Donate to Remove ads

Got a credit card? use our Credit Card & Finance Calculators

Thanks to 87investor,longview,Sussexlad,niord,staffordian, for Donating to support the site

Powered garden saws.

wildlife, gardening, environment, Rural living, Pets and Vets
Slarti
Lemon Quarter
Posts: 2947
Joined: November 4th, 2016, 3:46 pm
Has thanked: 649 times
Been thanked: 493 times

Powered garden saws.

#82714

Postby Slarti » September 22nd, 2017, 1:10 pm

Well I've managed to break my Black and Decker Scorpion reciprocal saw, apparently by pressing too hard.

I still have quite a lot of ivy trees (and others) to cut down and up while recovering the back of my garden, so does anybody have any recommendations for other DIY power saws for garden use?

I am somewhat nervous about the idea of a chain saw, but if that is the only other route, I'll also have to buy the protective clothing.


Any thoughts?

Slarti

Urbandreamer
Lemon Slice
Posts: 924
Joined: December 7th, 2016, 9:09 pm
Has thanked: 59 times
Been thanked: 243 times

Re: Powered garden saws.

#82722

Postby Urbandreamer » September 22nd, 2017, 1:50 pm

Slarti wrote:I am somewhat nervous about the idea of a chain saw, but if that is the only other route, I'll also have to buy the protective clothing.


Any thoughts?

Slarti


Well my garden is too small to require a powered saw, but what do you mean by a "chain saw"? For example many companies make small pruning saws that use a chain to cut.

Have a look at this one which is intended for lopping small to medium sized branches rather than felling trees.
http://www.chainsawjournal.com/black-an ... alligator/
It works uses a chain saw motion, but the cutting zone is well out of the way and you have to use two hands (avoiding the good old bit of chopping your fingers like some do with a hedge trimmer).

Mike88
Lemon Slice
Posts: 564
Joined: November 4th, 2016, 6:17 pm
Has thanked: 69 times
Been thanked: 119 times

Re: Powered garden saws.

#82729

Postby Mike88 » September 22nd, 2017, 2:02 pm

If you have to press too hard to make the saw achieve its objective I suggest a reciprocal saw is either not the tool to use or the tool you are using is inadequate for the job. However, a chain saw is mainly for cutting down trees and I would not use one for cutting ivy for example. Personally I use a chain saw for many jobs around the garden but rarely on shrubs and never on thin soft woody branches for example. I use a cheap Titan chainsaw from Screwfix:
https://www.screwfix.com/p/titan-ttb355 ... GwodChIC-g

I have had mine for 5 years with no issues other than the occasional sharpen costing £10 at my local garden machinery centre.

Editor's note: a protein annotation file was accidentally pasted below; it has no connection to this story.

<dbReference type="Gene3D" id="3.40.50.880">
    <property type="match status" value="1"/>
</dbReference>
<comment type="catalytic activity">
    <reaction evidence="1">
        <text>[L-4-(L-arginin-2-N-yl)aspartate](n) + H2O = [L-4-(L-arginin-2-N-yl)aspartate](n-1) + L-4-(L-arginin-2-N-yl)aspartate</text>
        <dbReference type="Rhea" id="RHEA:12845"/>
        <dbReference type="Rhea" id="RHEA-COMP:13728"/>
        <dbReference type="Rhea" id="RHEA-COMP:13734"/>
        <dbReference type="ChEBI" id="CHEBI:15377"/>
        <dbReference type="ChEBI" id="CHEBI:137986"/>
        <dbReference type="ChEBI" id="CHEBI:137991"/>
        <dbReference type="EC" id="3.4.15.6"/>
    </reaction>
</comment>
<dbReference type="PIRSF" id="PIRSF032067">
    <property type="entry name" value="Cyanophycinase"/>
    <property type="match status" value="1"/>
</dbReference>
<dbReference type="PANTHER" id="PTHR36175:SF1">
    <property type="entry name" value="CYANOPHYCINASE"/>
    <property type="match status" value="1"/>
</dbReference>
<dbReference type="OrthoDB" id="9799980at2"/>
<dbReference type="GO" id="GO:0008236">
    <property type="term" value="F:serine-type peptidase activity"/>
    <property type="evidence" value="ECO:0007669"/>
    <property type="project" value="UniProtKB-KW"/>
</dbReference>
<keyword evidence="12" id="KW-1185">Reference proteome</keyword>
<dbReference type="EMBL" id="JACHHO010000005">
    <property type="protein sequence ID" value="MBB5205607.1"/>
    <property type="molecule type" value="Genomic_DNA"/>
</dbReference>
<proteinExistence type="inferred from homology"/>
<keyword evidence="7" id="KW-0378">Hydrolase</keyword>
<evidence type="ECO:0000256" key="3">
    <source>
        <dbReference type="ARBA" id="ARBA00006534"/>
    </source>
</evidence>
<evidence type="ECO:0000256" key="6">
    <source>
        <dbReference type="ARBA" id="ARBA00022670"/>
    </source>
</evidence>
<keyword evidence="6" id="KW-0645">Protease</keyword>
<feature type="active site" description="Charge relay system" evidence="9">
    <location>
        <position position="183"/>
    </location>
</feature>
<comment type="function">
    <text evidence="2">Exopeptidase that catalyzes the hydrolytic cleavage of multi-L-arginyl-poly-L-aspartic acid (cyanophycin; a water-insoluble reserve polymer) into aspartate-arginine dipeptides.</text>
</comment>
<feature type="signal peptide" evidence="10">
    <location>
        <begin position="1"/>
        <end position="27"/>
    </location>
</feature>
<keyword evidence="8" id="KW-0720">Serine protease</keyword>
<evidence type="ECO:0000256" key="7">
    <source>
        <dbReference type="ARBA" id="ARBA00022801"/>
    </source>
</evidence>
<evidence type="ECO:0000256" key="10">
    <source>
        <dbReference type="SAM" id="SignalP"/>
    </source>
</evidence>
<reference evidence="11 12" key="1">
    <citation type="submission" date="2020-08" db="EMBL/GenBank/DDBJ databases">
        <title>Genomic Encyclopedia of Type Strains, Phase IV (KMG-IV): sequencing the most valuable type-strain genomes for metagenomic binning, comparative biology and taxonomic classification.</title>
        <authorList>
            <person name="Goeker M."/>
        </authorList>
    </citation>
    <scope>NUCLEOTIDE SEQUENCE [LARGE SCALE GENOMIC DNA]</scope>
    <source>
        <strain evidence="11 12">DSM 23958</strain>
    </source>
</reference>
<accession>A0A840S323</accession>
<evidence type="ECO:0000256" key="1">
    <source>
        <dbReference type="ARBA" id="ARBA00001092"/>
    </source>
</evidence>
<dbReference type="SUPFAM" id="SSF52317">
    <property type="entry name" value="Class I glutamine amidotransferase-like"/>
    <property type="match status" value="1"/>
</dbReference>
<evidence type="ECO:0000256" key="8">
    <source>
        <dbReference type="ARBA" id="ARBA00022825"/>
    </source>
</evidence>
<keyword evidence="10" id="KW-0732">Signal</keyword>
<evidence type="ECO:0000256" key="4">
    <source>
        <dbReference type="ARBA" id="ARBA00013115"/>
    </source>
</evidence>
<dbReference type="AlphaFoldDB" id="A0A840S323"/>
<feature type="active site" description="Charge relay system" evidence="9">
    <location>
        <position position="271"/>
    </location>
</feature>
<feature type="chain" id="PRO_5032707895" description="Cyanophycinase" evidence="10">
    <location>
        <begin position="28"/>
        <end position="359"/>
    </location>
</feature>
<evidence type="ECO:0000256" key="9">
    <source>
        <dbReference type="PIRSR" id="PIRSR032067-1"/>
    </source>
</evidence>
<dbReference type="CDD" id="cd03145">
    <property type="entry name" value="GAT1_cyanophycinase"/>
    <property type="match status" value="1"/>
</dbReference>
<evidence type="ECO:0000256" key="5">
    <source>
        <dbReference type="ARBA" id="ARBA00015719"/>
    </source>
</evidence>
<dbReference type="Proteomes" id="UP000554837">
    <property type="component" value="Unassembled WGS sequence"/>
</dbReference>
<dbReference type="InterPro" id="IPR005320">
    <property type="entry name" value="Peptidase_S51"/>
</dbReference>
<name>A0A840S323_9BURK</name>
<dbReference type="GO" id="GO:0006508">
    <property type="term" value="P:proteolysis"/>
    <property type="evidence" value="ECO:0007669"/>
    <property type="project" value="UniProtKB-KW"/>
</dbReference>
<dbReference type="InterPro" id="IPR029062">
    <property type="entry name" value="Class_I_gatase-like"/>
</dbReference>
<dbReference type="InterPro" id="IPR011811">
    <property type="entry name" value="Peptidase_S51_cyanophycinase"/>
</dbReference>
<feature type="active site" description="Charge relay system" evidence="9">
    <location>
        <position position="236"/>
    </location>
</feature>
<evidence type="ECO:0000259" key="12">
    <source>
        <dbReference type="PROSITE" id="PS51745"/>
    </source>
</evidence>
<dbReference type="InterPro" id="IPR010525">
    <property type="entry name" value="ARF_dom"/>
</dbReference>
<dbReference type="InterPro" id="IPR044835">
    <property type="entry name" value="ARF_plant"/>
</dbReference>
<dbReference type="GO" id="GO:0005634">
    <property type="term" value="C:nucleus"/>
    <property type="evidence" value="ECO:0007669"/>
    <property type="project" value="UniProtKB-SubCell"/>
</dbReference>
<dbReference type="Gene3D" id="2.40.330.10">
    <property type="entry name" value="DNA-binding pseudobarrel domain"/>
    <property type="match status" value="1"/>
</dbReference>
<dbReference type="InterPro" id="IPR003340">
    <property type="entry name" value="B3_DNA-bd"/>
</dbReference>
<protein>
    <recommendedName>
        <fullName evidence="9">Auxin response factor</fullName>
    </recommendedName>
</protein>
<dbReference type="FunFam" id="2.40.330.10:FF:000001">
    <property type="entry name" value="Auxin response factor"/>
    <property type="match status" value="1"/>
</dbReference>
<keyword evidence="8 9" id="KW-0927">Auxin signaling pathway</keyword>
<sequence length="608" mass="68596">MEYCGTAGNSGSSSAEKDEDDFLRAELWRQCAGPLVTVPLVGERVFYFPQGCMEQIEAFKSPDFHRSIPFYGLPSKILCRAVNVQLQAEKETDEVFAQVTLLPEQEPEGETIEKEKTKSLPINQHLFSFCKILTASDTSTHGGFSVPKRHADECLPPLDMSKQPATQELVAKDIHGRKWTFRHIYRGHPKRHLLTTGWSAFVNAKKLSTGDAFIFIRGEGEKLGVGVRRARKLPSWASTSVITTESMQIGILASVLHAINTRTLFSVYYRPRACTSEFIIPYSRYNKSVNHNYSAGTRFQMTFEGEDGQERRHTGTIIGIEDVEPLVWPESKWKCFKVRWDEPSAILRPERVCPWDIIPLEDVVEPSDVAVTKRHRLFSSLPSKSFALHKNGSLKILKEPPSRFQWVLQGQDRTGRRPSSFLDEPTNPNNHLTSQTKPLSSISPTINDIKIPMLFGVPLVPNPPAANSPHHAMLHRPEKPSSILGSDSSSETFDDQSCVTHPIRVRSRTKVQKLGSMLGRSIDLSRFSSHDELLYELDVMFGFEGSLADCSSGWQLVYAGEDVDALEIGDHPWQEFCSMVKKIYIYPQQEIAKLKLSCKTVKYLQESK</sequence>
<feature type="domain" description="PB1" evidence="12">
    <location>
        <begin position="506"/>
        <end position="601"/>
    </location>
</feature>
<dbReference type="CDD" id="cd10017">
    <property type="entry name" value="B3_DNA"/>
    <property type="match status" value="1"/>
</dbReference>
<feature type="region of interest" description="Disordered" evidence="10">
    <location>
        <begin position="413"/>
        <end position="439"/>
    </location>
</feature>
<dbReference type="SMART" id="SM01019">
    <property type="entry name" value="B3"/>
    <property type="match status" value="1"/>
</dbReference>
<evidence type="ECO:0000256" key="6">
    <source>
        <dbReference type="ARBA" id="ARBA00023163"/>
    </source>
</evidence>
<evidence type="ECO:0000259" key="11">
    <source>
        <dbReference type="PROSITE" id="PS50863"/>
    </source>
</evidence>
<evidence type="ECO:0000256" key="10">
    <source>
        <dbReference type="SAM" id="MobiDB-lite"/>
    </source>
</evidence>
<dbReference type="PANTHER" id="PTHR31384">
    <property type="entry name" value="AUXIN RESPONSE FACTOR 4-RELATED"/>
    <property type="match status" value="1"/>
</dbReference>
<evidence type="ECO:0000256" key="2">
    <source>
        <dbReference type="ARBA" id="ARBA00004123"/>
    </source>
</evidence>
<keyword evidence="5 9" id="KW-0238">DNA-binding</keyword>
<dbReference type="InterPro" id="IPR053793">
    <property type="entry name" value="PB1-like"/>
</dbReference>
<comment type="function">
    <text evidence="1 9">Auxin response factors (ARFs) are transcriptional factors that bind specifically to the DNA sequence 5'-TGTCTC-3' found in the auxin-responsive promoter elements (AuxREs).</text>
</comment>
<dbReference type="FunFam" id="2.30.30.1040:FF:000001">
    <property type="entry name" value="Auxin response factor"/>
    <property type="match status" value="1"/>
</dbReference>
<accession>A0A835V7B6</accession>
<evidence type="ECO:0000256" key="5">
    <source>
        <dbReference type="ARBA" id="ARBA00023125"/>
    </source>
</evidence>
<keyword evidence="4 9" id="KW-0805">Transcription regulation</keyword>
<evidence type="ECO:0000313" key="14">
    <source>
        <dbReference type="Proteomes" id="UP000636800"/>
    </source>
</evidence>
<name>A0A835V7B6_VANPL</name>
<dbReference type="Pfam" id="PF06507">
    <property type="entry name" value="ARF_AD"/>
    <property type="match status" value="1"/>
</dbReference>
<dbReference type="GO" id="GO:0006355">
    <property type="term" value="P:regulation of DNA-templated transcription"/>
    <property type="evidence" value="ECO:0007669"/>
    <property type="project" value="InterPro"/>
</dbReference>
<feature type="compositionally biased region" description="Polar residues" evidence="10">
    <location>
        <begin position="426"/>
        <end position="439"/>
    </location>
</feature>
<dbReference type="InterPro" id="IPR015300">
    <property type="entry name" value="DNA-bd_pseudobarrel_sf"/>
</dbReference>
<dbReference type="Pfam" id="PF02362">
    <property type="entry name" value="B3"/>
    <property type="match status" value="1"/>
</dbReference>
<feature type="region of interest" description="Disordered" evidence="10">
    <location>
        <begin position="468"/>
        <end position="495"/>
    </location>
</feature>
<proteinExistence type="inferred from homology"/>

Many people don't like electric saws because of the danger of cutting through the cable but I have had no such problems and in any case is always used with circuit breaker protection.

staffordian
Lemon Quarter
Posts: 1229
Joined: November 4th, 2016, 4:20 pm
Has thanked: 721 times
Been thanked: 309 times

Re: Powered garden saws.

#82737

Postby staffordian » September 22nd, 2017, 2:31 pm

I had a well established hedge of around twenty laurel plants to cut down a while back, some with trunks almost six inches in diameter and after struggling with a couple of hand saws, I bit the bullet and bought a reciprocating saw from Screwfix:

https://www.screwfix.com/p/titan-ttb533 ... 240v/17639

It was on offer for £48 at the time, which made it an easier decision.

I bought these blades:

https://www.screwfix.com/p/bosch-s1531l ... pack/71339

And the combination made relatively light work of the job.

I did find I needed to change the blades after a few trunks, they clogged with sticky sappy wood residue which seemed to reduce their cutting ability. And occasionally the blade would come loose from the saw, but that might well have been me attempting to force the blade a little.

Overall, I would definitely recommend it though for general garden work where a hand or pruning saw is too feeble but a chain saw is overkill.

Staffordian

Slarti
Lemon Quarter
Posts: 2947
Joined: November 4th, 2016, 3:46 pm
Has thanked: 649 times
Been thanked: 493 times

Re: Powered garden saws.

#82759

Postby Slarti » September 22nd, 2017, 4:14 pm

Urbandreamer wrote:Well my garden is too small to require a powered saw, but what do you mean by a "chain saw"? For example many companies make small pruning saws that use a chain to cut.

Have a look at this one which is intended for lopping small to medium sized branches rather than felling trees.
http://www.chainsawjournal.com/black-an ... alligator/
It works uses a chain saw motion, but the cutting zone is well out of the way and you have to use two hands (avoiding the good old bit of chopping your fingers like some do with a hedge trimmer).


I mean any saw where a chain is powered round a frame by electric or petrol.